Filing pro se (his own lawyer), Entines, who is on leave from his priestly ministry to advocate for the Filipino veterans’ causes, is also seeking judicial declaration that the English Common Law of “birth within the allegiance and dominion of the King” doctrine upon which the statutory interpretation and construction of the 14th Amendment to the U.S. should be based.

“The Amendment automatically conferred native-born U.S. citizenships on Filipino native inhabitants of the U.S. colonized Philippines, not or never, a U.S. National-non-citizenship, which has ambiguous meaning, thus, rendering it patently unconstitutional.”

His claim is based on his father, PFC. Enrique Hapa Entines, who had ‘triple right’ toward instant, native-born U.S. citizenship, namely, 1) by reason of his birth on July 17, 1905 in the Philippines as a U.S. colony “in the allegiance and dominion of the King” by the universally accepted principle of “jus soli”; 2) by derivative right or blood relationship with legally presumed “collectively”-naturalized U.S. citizen-parents (by virtue of 31 Statute, 1881, Treaty Series 344 of 11 April 1899, supra; and 3) by his mandatory or compulsory military service even just as a U.S. National since July 14, 1927 with the Philippine Constabulary after 18 years of service, ended with his March 25, 1945 as death-in-line of duty (DILOD).” Entines is also seeking financial and legal assistance, including amicus curiae (friend-of-court), to prosecute his class suit.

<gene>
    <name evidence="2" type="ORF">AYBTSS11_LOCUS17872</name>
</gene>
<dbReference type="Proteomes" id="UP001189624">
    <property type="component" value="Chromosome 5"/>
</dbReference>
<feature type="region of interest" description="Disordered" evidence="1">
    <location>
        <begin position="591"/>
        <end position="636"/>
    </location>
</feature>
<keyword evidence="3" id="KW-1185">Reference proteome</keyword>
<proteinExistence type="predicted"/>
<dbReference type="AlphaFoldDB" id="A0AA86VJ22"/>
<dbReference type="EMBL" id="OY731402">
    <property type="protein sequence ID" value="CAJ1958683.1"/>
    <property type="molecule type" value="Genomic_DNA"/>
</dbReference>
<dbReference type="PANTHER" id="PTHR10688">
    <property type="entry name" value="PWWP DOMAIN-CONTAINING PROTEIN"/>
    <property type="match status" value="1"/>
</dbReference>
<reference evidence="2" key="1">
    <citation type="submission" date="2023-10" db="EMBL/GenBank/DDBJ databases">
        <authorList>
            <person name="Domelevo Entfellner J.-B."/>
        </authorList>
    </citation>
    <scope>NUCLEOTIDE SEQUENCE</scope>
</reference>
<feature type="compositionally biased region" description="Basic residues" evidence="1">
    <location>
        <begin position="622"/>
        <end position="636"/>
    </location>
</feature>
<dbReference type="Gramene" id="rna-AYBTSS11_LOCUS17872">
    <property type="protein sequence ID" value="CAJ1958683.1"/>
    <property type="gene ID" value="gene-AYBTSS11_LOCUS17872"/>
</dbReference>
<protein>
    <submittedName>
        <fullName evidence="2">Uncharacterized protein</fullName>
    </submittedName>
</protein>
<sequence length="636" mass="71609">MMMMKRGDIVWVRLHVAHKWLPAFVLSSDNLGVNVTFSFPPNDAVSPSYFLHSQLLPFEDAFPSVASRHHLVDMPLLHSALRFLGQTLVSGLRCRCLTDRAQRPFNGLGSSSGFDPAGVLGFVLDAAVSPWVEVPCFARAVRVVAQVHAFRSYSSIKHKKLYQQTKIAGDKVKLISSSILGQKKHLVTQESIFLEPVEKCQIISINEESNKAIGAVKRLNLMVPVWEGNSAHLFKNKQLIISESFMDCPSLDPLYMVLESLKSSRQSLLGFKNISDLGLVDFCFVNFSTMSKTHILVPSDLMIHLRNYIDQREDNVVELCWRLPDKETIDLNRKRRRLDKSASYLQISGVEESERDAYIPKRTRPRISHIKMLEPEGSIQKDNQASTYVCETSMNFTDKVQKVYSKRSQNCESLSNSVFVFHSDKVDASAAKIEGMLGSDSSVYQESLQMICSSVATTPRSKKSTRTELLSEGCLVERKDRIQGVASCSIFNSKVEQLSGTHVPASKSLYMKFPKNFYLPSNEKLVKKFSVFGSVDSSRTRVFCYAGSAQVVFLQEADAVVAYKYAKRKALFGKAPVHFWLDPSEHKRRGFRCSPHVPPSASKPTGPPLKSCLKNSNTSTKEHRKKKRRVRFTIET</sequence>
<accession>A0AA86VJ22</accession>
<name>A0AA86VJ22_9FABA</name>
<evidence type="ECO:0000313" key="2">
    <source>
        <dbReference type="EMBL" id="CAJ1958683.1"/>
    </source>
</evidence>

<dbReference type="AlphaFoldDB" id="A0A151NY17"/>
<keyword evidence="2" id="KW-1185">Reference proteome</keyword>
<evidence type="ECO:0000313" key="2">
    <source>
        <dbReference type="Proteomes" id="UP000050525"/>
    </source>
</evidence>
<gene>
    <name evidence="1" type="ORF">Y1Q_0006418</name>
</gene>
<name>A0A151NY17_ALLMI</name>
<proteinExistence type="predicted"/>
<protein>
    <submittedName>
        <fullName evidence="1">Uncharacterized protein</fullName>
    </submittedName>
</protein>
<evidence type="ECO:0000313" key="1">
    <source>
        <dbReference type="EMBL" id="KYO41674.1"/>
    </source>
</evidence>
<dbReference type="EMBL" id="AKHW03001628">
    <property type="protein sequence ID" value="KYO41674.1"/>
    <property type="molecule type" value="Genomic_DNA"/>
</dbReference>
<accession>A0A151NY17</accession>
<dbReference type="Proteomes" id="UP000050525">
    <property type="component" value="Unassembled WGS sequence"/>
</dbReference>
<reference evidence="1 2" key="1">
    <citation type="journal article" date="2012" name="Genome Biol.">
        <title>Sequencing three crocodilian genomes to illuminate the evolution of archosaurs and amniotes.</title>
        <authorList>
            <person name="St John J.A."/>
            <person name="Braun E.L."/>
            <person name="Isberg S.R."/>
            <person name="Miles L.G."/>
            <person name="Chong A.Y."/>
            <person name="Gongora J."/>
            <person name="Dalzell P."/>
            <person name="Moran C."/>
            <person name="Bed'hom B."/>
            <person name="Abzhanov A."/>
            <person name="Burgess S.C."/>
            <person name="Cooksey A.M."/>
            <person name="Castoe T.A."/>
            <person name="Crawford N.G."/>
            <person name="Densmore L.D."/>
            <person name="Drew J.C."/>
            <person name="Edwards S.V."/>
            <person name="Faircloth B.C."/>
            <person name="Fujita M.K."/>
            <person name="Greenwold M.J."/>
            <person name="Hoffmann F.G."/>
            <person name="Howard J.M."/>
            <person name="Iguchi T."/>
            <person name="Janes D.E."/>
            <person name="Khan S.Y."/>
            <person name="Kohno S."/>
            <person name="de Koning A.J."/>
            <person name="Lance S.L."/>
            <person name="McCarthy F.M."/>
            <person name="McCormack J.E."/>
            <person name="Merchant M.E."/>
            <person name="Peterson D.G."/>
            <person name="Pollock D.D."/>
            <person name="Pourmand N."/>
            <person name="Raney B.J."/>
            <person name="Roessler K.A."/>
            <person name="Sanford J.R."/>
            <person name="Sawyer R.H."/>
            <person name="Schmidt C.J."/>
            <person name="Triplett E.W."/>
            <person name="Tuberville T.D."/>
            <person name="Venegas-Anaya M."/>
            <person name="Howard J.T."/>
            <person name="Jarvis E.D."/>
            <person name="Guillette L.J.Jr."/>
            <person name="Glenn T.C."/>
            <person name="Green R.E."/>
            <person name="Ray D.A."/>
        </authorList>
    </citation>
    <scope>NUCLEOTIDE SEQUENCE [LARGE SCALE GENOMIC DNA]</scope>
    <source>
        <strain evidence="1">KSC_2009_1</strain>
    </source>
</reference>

Because Tuaua appealed the District Court’s decision to the U.S. Court of Appeals for the District of Columbia Circuit, raising a related issue to Entines’ case, Judge Robert L. Wilkins stayed his order regarding the motion to dismiss filed by the defendants “pending final decision of the Tuaua case before the Circuit court” and “parties shall meet and confer no later than ten days after the issuance of a final non-appealable decision in Tuaua or in the event the appeal is withdrawn, no later than ten days after withdrawal of the appeal, and shall file a Joint Status Report.”


Philippines Ceded to the U.S. (The Salt Lake Herald, Aug. 1898)